Publisher's Weekly's starred review for her latest book in the series, A Rule Against Murder, says this :
"Expertly plotted, Arthur Ellis Award winner, Penny, paints a vivid picture of the French-Canadian village, its inhabitants and a determined detective who will strike many Agatha Christie fans as a twenty first century version of Hercule Poirot."
The Charlotte Observer wrote: These wonderful books full of poetry and weather, a brooding manor house, and people who read and think and laugh and eat a lot of excellent food."
Bury Your Dead
Penny draws the reader right in to the setting of her books, myself included. Because of my French-Canadian grandparents, familiar sights and seasons of Quebec, the special food and customs, even the dark humor brought this mystery remarkably close to home for me. I enjoyed all the french phrases or words that peppered the pages.
Her lyrical style and exceptional descriptions make you want to live wherever she takes you.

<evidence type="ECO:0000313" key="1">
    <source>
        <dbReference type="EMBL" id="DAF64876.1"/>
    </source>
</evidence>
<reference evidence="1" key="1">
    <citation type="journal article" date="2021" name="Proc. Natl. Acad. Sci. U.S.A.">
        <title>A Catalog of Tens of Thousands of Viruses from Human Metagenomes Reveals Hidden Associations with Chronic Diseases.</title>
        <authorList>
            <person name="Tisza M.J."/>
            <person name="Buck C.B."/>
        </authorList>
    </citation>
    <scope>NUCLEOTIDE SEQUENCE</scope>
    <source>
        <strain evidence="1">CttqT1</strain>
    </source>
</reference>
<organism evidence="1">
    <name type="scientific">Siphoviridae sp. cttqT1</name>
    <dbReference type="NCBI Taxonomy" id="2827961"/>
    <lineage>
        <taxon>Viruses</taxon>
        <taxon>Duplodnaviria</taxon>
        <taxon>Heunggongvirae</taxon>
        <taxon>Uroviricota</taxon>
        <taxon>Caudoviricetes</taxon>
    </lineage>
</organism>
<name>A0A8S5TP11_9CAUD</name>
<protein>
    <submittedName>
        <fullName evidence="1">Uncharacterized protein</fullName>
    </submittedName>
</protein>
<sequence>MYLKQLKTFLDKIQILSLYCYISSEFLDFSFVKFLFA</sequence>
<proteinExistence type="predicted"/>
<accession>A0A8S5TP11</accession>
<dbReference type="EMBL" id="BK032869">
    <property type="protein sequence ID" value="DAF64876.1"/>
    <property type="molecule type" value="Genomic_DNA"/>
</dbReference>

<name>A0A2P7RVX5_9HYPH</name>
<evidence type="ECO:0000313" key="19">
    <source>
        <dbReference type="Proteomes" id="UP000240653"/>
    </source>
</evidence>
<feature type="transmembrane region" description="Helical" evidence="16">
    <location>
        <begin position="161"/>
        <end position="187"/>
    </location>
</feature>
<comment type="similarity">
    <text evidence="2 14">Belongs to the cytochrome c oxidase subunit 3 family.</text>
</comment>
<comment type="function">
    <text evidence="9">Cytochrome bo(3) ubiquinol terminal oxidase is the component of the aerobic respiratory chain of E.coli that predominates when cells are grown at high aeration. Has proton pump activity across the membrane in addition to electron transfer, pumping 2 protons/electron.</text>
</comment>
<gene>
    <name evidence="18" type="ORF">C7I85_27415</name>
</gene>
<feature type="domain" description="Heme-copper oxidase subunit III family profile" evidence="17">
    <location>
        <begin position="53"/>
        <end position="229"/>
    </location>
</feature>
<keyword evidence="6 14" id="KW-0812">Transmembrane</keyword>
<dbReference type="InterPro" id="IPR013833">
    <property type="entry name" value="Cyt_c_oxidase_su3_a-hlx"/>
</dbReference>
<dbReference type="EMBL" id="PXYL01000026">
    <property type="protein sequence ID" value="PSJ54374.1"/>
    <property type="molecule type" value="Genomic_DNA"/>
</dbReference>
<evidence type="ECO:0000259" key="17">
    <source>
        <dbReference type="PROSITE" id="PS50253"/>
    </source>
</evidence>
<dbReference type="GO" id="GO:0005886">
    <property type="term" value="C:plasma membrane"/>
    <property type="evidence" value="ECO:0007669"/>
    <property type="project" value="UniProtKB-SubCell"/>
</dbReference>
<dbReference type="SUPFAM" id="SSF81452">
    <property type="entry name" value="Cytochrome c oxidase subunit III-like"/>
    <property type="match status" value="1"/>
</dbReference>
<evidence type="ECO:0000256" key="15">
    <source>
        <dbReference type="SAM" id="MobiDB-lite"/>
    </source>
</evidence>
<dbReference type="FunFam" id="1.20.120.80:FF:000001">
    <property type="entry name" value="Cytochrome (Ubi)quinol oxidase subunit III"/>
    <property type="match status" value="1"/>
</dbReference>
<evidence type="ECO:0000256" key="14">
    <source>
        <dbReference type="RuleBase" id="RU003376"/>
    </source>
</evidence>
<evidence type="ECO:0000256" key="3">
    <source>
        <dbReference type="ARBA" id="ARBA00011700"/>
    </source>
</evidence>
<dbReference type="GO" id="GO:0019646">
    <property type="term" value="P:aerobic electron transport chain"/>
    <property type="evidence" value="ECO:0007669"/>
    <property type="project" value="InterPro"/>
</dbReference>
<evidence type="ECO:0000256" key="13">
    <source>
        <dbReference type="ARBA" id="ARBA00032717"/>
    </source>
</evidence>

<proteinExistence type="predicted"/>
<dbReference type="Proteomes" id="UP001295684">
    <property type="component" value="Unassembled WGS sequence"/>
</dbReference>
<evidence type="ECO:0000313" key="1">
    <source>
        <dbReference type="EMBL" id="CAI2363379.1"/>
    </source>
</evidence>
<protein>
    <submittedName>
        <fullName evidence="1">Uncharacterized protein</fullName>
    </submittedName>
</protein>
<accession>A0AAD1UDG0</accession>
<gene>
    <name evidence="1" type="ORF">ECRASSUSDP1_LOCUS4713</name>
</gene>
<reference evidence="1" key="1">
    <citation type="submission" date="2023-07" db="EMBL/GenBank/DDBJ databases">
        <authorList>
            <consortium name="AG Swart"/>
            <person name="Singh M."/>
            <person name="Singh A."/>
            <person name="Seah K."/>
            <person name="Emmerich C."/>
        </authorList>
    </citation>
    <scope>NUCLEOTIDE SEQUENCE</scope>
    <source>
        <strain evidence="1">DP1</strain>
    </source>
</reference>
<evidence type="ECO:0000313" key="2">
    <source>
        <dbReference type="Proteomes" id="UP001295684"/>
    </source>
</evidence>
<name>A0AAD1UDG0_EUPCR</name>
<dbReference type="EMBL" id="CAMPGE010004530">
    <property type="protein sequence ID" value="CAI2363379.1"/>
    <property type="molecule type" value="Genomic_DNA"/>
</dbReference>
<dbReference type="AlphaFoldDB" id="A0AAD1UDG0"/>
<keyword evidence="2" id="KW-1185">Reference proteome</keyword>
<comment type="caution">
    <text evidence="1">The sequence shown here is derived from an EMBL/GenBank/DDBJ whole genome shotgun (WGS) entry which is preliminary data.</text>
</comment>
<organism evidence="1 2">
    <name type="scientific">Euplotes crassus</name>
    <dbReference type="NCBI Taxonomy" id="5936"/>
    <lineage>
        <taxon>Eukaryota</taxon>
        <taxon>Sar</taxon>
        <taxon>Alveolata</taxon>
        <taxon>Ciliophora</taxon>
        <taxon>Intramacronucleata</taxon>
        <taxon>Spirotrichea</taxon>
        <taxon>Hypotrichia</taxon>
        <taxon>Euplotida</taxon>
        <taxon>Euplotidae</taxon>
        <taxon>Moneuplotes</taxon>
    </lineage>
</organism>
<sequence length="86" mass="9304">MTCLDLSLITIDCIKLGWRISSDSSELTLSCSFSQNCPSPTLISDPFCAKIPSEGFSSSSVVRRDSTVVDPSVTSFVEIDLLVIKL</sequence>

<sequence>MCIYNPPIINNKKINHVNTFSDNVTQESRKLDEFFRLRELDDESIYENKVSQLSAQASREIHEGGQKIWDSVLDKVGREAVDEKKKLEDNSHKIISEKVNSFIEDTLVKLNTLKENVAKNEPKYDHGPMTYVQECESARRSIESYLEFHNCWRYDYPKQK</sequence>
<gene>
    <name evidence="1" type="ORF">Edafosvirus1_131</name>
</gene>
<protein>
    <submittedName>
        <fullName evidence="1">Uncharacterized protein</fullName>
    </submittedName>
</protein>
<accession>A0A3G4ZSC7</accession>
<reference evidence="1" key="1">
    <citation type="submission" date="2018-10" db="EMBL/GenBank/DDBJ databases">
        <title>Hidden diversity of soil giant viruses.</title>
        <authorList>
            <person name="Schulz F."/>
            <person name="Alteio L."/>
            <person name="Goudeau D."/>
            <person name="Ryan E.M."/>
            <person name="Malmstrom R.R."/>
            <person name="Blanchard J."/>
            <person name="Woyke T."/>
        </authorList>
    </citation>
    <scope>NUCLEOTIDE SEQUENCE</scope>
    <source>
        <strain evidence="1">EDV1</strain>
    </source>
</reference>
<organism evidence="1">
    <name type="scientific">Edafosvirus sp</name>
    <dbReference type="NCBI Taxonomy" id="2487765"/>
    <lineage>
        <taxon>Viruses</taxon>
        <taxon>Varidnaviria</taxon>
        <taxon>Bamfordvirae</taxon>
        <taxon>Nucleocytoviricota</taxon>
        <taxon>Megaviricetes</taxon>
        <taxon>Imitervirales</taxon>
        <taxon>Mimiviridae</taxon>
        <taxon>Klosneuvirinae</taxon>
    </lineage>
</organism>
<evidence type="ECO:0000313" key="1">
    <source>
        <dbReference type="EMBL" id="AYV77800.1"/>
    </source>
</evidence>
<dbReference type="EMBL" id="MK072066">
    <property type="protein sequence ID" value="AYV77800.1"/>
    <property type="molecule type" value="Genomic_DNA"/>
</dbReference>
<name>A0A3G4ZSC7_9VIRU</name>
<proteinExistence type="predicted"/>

Sometimes the threads switching back and forth between two murder investigations was irritating ,and if a reader hadn't read the previous installment, it could be confusing. Most reviewers like the plot twists, but in this novel I did not.
Protagonist,Inspector Gamache has been called North 'America's most humane detective' by one of the prominent reviewers and I agree. I do like Penny's characterzation of the chief inspector, He is never the hard- boiled policeman found in some mysteries. One question comes to mind as I read all of her books: How can the detectives make time for gourmet meals and libations during the investigations? I love the food descriptions, but found the inspector's partaking of them unususal.
The author created suspense and excitement, keeping me guessing until the end. Bury Your Dead was engrossing, as were all of her books in this series. I reccomend them to all mystery lovers.